In proper Jon Foreman fashion, all six songs here thrive on their thoughtful nature, and they're the kind of songs that maintain their value for the long-term. "Terminal" centralizes around the finiteness of life, while "The Mountain" recounts the ever-present struggle to stick to one's guns in the faith. The latter is particularly profound as Scripturally-inspired take on the battle for one's soul ("Oh the feeling comes to me again/the feeling the give up and to give in/the feeling that I've already lost the war/a pure heart is worth waiting for"). Another highlight is the lead single "Caroline," a heartfelt ode to a young woman's search for life's meaning. Perhaps the most biting track, however, is "Patron Saint of Rock and Roll," which uses its singalong style to thinly veil some strong critiques of some pockets of Christian culture ("There's a park downtown where the homeless get ignored/the church next door is a crowd singing 'blessed are the poor'/where the bumper sticker displays 'my copilot is the Lord'"). With tracks like these, Foreman draws from his experience effectively, clearly indicating that the seasoned songwriter still has much left to say.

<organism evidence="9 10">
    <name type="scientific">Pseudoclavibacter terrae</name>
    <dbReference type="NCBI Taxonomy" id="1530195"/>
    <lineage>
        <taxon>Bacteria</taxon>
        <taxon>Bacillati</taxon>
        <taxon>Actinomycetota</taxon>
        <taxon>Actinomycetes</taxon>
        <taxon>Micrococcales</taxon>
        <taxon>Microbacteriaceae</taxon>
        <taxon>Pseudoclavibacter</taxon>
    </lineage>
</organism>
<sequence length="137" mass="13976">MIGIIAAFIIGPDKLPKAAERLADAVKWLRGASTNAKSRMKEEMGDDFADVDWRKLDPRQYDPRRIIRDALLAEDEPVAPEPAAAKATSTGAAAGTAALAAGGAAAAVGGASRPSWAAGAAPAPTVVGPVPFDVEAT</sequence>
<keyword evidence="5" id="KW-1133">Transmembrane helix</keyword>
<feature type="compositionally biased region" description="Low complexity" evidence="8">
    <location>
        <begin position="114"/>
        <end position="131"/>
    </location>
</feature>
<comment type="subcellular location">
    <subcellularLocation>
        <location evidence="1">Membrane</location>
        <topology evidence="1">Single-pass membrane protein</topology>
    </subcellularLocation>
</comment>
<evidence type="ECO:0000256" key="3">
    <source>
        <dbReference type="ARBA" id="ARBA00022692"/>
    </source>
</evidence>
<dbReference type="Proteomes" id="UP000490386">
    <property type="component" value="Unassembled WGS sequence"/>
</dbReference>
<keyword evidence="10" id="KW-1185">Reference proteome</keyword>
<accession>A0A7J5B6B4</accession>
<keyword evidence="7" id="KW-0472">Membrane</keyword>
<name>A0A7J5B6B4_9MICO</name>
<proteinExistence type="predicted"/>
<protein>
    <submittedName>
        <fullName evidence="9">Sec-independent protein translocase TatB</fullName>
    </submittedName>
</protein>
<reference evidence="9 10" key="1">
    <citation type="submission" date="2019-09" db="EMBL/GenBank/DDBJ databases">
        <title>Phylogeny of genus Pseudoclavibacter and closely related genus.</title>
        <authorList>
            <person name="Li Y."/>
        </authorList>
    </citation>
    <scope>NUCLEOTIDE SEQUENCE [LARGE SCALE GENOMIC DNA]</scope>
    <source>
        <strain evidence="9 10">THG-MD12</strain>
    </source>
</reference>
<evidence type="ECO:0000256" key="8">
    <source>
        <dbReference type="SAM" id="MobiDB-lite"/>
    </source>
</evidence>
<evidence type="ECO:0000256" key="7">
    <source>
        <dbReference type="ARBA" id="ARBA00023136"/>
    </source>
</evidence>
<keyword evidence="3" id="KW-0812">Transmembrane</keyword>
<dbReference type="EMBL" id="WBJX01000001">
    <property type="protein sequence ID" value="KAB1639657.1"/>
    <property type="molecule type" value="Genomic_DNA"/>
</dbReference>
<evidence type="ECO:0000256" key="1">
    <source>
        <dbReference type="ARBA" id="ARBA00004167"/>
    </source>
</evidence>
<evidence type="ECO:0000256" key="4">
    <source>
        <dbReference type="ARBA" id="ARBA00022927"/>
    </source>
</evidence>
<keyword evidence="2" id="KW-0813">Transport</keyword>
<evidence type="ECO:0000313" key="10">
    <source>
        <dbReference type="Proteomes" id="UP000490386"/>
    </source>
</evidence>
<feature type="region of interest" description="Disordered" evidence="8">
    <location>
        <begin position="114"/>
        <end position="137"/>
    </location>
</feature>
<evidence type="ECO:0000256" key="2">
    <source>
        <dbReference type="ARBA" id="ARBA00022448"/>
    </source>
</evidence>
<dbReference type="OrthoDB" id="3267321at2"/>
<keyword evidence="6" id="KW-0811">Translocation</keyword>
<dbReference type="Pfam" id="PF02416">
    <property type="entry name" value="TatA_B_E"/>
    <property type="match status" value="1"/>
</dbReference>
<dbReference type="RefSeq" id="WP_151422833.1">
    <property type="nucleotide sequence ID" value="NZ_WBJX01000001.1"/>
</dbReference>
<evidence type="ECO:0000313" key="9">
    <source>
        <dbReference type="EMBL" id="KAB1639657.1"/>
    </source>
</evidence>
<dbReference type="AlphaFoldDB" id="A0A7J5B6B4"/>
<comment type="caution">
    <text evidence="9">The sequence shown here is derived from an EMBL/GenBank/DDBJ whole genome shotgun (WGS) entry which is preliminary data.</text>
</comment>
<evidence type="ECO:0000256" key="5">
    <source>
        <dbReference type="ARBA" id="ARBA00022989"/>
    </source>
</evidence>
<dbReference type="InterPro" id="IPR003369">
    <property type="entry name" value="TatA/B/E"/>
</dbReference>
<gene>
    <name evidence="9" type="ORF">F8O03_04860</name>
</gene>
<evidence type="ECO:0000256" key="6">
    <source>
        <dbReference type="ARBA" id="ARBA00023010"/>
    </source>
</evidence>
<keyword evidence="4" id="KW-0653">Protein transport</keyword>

What's curious is that the tracks of Sunlight don't tend to relate to each other terribly well, but the stylistic tone throughout the project keeps things held together. At the end of these six songs, it leaves the listener ready for the rest of the day to come. The next EP, Shadows, is due to land later in the summer, but for now, Sunlight is a refreshing piece of artistry that blends the familiar Foreman sound with some new flavors. While it might be harder to see songs on this EP becoming as memorable as previous tracks like "White as Snow," "The Cure for Pain," or "Your Love is Strong," but Sunlight is definitely the beginning of something very special, and The Wonderlands promises to be a fine series.

- Review date: 5/29/15, written by Roger Gelwicks of

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JFH Staff's Second Opinion